Monday 10 October 2016

Voices of London: Songs of the Big Smoke

Voices of London: Songs of the Big Smoke
Voices of London, Yiu, Lark, Ross, Atkins, Purcell, Holst, Corp, Walton, Sherwin; Jennifer Witton, Elizabeth Lynch, Nick Allen, Piran Legge;
Reviewed by Robert Hugill
Star rating: 4.5

A new song cycle inspired by the City of London

Song in the City, artistic director Gavin Roberts, commissioned a new song cycle in 2012. The cycle, Voices of London, was written by four different young contemporary composers to be performed by four singers and piano. The songs set poetry inspired by the City of London, where Song in the City is based (they give regular lunchtime recitals along with many other activities). On this disc, soprano Jennifer Witton, mezzo-soprano Elizabeth Lynch, tenor Nick Allen and baritone Piran Legg come together with Gavin Roberts to perform Voices of London written by composers Raymond Yiu, James Lark, Graham Ross & Joseph Atkins, along with other songs inspired by London by Henry Purcell, Gustav Holst, Ronald Corp, William Walton and Manning Sherwin.

Voices of London consists of nine songs, two each for the soloists and the final one for all four. The cycle opens with Raymond Yiu's Praeludium setting text by the medieval writer Richard of Devises, 'I do not at all like that city'. A short arioso with a rather music-theatre style, both tenor Nick Allen and composer demonstrate a great way with words. James Lark's London (sung by Nick Allen) sets a poem by William Blake in a complex yet lyrical style, with a great use of melisma, which reminded me of Michael Tippett. Graham Ross's setting of Carole Anne Duffy's Translating the English 1989 (sung by Jennifer Wilton), is jazz/blues in style with a strong feel of musical theatre in the use of words.  Raymond Liu's The Telephone combines edgy yet lyrical vocals, sung by Piran Legge with a very spiky piano accompaniment.

Joseph Atkins' Covent Garden Inside Outside (sung by Elizabeth Lynch) sets a poem by Amy Clampit (1920-94) in a striking arioso with a complex piano part. Lynch brings out the real character of the piece in her performance. Graham Ross's Through Galleried Earth (sung by Jennifer Wilton) sets Seamus Heaney; a dramatic, rather edgy piece with an evocative piano part. In This Moment of June (sung by Elizabeth Lynch), Raymond Yiu sets a text by Virginia Woolf from Mrs. Dalloway  as a spiky blues. An effective song, I rather found the combination of Woolf and blues rather disturbing. Joseph Atkins' Shadwell Stair sets Wilfred Owen (sung by Piran Legge) with an attractively complex vocal line complemented by a rather spiky piano part. Finally, James Lark's If London Could Speak... sets a poem by Simon Munnery with all four soloists taking part. The song is characterful, weaving in hints of more popular music.

The cycle works partly because the subject matter is the multiplicity of voices that a city like London has. But musically it hangs together partly because so many of the songs reference music-theatre, jazz and blues. This is not to say that this is light music, far from it, but it is clear that song-writers like Stephen Sondheim and the great blues songsmiths have had a wide influence.

The remaining songs vary from Purcell to the contemporary with an emphasis on the 20th century. Piran Legge sings Gerald Finzi's Rollicum-Rorum, setting Thomas Hardy.  It is a lively, rumbustious piece with a great swing to it, though perhaps Legge could make more of the words. George Butterworth's On the way to Kew, setting William Ernest Henley, evokes RVW. There is a lovely sense of the river in the piano accompaniment, and Elizabeth Lynch sings the song in lovely speaking tones.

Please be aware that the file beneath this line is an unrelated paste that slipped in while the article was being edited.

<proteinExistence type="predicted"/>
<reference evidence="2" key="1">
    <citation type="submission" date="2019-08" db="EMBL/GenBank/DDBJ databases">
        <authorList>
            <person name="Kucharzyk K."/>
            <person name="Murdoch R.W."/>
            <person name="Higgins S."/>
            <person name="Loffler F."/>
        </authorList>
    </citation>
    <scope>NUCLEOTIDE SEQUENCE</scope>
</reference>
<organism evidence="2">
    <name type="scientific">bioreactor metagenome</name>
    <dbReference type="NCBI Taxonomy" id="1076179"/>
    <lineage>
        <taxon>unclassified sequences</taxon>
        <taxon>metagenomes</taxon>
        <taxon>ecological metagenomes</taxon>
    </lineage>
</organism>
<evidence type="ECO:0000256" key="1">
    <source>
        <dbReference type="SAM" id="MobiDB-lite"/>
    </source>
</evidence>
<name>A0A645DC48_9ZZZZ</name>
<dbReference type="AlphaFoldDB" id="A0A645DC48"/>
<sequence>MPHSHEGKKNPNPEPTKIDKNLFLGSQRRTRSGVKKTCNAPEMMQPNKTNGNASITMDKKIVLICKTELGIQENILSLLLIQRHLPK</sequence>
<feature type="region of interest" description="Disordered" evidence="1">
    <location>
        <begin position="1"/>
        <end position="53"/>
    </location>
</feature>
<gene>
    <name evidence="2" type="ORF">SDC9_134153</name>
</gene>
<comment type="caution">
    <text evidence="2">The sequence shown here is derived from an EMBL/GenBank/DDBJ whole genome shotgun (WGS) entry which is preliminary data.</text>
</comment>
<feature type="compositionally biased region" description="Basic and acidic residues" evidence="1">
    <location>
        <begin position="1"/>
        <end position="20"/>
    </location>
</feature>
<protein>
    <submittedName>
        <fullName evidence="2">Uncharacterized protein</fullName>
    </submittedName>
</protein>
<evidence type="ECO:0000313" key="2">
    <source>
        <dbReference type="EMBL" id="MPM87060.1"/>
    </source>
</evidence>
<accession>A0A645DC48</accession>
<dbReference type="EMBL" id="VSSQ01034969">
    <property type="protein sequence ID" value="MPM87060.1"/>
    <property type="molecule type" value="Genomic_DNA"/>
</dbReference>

Britten's arrangement of Purcell's On the Brow of Richmond Hill comes over as a slightly odd mixture of ancient and modern, and tenor Nick Allen does not quite convince us that he believe in the song. Holst's The Dream City (sung by Jennifer Wilton) sets a poem by Humbert Wolfe, a lyrically passionate pastoral with a rather spare piano part.

There are two songs from Ronald Corp's cycle Flowers of Cities, both sung by Piran Legge. Glide gently sets William Wordsworth with a rippling piano (the Thames again) and lyrical, beautifully calm vocal line. London is a fine town sets the 18th century poet Henry Carey; a perky setting of some rather pointed words.

There are three songs from William Walton's song cycle A Song for the Lord Mayor's Table. Elizabeth Lynch sings Wapping Old Stairs (William Blake) with a lovely sense of character in her voice and a fabulous accompaniment from Gavin Roberts. The Contrast (Charles Morris) is sung by Nick Allen with a perky sense of character, and Jennifer Witton rounds off the group with a bright, brilliant performance of the anonymous Rhyme 'Oranges and Lemons'.

The sequence is rounded of with a delightful performance of Manning Sherwin's A Nightingale Sang in Berkeley Square, beautifully shared between the four young singers.

Raymond Yiu (born 1973) James Lark (born 1979), Graham Ross (born 1985), Joseph Atkins (born 1981) - Voices of London
Gerald Finzi (1901-1956) - Rollicum Rorum
George Butterworth (1885-1916) - On the way to Kew
Henry Purcell (1659-1695), arr. Benjamin Britten (1913-1976) - On the Brow of Richmond Hill
Gustav Holst (1874-1934) - The Dream City
Ronald Corp (born 1951) - Flowers of Cities (extracts)
William Walton (1902-1983) - A song for the Lord Mayor's table (extracts)
Manning Sherwin (1902-1974), Eric Maschwitz (1901-1969) - A nightingale sang in Berkeley Square
Jennifer Witton (soprano)
Elizabeth Lynch (mezzo-soprano)
Nick Allen (tenor)
Piran Legge (baritone)
Gavin Roberts (piano)
Recorded July 2015 at Milton Court, London

The disc is available from CD Baby, or direct from Song in the City.

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